Diane Wachtell’s article makes a very good point but I believe she leaves out something important. She states that it isn’t the book in printed form that is important but just “long form” texts. She rightly points out that these texts “for centuries have been the primary vehicle through which creative, illuminating, controversial, and important ideas have been communicated.” (1-2) That our culture has been rocked by books. That we have progressed, analyzed, and realized ourselves through books. Texts make readers contemplate their society and their world. It allows them to see where they came from, how the world actually is, and where it might go in the future. Just think of 1984. These kinds of books not only educate us but force us to really think about the world around us.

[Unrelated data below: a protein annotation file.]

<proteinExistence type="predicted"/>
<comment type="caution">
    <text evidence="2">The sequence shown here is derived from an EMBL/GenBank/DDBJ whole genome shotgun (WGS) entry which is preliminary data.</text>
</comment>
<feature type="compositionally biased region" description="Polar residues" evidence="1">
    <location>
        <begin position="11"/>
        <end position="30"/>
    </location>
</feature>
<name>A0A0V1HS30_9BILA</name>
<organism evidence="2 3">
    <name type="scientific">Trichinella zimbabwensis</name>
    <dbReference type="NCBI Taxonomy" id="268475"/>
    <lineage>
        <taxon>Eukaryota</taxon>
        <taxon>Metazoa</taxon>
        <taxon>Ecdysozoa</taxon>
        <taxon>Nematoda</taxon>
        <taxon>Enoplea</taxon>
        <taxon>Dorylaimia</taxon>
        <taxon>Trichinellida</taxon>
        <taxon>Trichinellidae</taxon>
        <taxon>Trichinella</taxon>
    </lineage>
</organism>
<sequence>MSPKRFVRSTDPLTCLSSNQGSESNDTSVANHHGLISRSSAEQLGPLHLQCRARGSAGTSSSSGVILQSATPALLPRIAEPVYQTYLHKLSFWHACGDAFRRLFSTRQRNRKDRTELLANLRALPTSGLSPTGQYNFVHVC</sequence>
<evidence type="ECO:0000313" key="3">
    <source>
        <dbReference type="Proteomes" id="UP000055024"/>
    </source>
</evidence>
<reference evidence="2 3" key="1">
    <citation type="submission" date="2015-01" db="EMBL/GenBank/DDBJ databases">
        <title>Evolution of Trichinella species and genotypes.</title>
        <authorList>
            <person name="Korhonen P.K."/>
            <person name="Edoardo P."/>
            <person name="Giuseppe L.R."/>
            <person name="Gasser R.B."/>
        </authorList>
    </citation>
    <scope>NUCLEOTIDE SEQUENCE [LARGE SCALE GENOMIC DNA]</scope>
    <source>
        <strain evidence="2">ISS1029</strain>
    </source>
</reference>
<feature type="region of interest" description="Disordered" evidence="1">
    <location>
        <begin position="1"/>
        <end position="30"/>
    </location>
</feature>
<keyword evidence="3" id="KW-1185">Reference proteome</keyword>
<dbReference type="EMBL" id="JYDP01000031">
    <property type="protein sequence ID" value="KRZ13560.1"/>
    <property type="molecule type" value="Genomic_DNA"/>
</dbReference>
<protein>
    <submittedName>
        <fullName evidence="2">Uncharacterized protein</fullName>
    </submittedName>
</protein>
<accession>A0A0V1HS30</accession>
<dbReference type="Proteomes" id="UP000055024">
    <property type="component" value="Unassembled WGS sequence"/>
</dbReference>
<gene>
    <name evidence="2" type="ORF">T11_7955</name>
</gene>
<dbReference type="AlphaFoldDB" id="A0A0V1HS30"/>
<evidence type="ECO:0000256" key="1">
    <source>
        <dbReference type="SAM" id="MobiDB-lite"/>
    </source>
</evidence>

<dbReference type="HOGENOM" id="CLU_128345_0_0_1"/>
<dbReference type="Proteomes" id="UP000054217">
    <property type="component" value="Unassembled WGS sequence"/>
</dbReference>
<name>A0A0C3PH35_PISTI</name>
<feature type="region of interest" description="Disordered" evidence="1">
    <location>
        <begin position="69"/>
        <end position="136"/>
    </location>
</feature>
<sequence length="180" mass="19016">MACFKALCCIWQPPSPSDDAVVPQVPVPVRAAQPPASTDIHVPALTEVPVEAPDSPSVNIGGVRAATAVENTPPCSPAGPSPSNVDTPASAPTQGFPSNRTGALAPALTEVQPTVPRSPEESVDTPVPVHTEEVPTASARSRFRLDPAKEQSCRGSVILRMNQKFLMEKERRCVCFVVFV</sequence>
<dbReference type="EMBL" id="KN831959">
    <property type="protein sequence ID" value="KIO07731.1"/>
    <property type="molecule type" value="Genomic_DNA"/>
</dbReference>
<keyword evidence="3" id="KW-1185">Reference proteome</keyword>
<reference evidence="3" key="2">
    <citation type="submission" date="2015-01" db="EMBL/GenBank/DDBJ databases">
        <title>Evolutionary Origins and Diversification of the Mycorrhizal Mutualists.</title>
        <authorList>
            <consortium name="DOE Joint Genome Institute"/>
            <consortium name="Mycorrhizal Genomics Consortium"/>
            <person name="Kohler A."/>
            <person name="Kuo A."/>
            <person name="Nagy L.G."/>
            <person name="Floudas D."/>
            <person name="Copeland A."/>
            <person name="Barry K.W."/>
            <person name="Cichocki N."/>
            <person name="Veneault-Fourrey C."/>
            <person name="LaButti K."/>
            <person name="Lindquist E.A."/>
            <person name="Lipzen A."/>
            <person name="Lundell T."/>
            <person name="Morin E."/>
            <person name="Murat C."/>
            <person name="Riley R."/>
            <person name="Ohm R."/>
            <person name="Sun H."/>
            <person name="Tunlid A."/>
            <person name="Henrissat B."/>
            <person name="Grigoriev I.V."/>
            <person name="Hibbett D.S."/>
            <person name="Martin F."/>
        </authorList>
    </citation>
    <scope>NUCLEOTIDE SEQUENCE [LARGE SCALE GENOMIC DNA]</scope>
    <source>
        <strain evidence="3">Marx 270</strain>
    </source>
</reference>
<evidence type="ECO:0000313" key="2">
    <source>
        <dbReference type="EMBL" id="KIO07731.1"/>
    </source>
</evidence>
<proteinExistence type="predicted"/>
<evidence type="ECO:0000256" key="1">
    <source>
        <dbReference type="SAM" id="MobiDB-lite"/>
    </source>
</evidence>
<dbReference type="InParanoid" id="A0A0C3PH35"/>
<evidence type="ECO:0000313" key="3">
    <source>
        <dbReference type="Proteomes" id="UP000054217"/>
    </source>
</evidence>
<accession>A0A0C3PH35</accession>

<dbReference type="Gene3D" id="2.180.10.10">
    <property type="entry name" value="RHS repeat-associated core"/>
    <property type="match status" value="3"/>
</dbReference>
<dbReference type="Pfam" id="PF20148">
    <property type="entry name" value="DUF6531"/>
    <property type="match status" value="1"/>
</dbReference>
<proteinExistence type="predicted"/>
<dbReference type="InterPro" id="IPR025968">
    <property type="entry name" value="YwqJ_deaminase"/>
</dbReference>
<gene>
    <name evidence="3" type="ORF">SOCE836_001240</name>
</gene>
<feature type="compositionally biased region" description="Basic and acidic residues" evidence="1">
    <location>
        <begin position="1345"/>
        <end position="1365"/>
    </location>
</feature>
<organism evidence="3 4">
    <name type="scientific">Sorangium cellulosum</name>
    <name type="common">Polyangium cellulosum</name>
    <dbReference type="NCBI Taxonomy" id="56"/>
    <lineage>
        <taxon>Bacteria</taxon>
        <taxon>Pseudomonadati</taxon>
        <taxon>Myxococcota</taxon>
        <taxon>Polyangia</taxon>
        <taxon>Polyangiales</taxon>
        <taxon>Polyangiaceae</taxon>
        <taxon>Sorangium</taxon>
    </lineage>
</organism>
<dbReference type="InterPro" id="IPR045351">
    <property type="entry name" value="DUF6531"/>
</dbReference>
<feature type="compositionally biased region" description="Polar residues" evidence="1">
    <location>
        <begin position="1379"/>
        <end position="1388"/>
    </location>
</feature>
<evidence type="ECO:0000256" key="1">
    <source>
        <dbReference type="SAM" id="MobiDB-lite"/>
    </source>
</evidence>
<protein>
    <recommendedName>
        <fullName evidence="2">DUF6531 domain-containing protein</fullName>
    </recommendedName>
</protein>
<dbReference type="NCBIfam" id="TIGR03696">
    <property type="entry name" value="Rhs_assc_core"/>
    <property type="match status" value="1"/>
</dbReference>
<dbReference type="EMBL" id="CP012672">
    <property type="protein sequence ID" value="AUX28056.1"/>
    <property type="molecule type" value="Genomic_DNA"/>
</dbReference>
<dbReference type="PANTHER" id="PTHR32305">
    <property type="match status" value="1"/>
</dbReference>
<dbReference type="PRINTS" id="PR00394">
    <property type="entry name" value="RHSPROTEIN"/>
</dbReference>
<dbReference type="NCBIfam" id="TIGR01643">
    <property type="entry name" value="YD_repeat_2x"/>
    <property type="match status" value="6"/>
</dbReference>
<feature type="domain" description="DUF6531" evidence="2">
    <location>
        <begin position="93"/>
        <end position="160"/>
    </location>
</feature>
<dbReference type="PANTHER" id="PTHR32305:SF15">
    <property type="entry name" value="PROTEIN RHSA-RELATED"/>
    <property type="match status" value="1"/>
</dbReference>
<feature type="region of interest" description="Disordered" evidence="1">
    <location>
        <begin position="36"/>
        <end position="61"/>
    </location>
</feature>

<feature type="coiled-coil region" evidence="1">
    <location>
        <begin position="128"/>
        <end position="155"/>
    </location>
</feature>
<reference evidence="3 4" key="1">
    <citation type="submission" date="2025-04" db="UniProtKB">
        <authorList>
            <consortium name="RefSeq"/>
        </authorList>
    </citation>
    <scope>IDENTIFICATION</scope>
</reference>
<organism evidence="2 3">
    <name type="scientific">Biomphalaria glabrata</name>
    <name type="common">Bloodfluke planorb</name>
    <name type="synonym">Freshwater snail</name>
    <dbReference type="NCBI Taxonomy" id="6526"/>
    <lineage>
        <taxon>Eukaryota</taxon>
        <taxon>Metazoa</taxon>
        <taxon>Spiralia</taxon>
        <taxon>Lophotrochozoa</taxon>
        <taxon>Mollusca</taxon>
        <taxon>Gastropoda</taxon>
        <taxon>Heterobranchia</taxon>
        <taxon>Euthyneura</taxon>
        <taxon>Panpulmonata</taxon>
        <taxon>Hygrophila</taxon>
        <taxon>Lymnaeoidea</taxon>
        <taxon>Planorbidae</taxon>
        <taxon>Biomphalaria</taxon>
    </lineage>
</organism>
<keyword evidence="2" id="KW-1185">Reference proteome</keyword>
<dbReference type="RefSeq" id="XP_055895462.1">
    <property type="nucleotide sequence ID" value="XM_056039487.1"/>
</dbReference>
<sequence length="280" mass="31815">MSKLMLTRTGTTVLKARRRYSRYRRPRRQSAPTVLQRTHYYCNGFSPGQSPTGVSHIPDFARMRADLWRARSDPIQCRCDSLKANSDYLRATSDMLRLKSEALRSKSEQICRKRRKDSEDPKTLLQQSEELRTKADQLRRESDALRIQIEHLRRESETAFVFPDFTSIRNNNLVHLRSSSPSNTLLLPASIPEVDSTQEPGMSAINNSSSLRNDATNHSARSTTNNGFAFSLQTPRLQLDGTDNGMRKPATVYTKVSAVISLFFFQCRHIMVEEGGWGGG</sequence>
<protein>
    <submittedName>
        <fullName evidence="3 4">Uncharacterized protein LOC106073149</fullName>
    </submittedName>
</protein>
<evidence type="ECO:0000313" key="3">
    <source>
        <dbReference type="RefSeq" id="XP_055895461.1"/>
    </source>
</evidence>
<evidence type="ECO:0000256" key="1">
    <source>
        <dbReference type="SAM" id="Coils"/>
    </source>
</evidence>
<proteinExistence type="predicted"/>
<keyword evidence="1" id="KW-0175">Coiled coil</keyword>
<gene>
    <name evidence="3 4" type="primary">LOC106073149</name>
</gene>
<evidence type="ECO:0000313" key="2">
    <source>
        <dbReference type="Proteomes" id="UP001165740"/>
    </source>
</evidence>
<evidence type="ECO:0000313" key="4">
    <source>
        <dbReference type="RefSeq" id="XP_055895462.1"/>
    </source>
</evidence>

Wachtell goes on to talk about how the book-publishing world is dying because they are still thinking of sale and marketing structures in relation to printed book publishing. She calls out to the purveyors of e-books – Amazon, Google, and Apple – to take up the job of creating the new lofty ideas. This however, is where I disagree with Wachtell. Publishers, though in the business of making money, are often selective about which books they allow to be published under their name. They will not waste their time and money on a lofty idea that is really not all that lofty. However if these run of the mill publishers go out of business, I found it hard to believe that the purveyors of e-books will step into their shoes fully. These companies have lots of other products to hold up their reputation. They can publish almost any book that they come across, as is, and make more money than they would selecting and editing it. I somehow doubt that Amazon will have an editor work one-on-one with an author to make a great idea even better. And if an e-book tanks, then it won’t really affect the corporation’s reputation or profit margin. So why can’t traditional publishers evolve? Why can’t, as the times change, they abandon the old pricing structures and focus their energies on creating new ideas solely in electronic format? Drastic things will have to change within the company if we want the industry to still be selective and not be a free-for-all. But if we want to continue to nurture and create lofty ideas (in the way Wachtell seems to stress), publishers don’t need to become extinct. They need to evolve.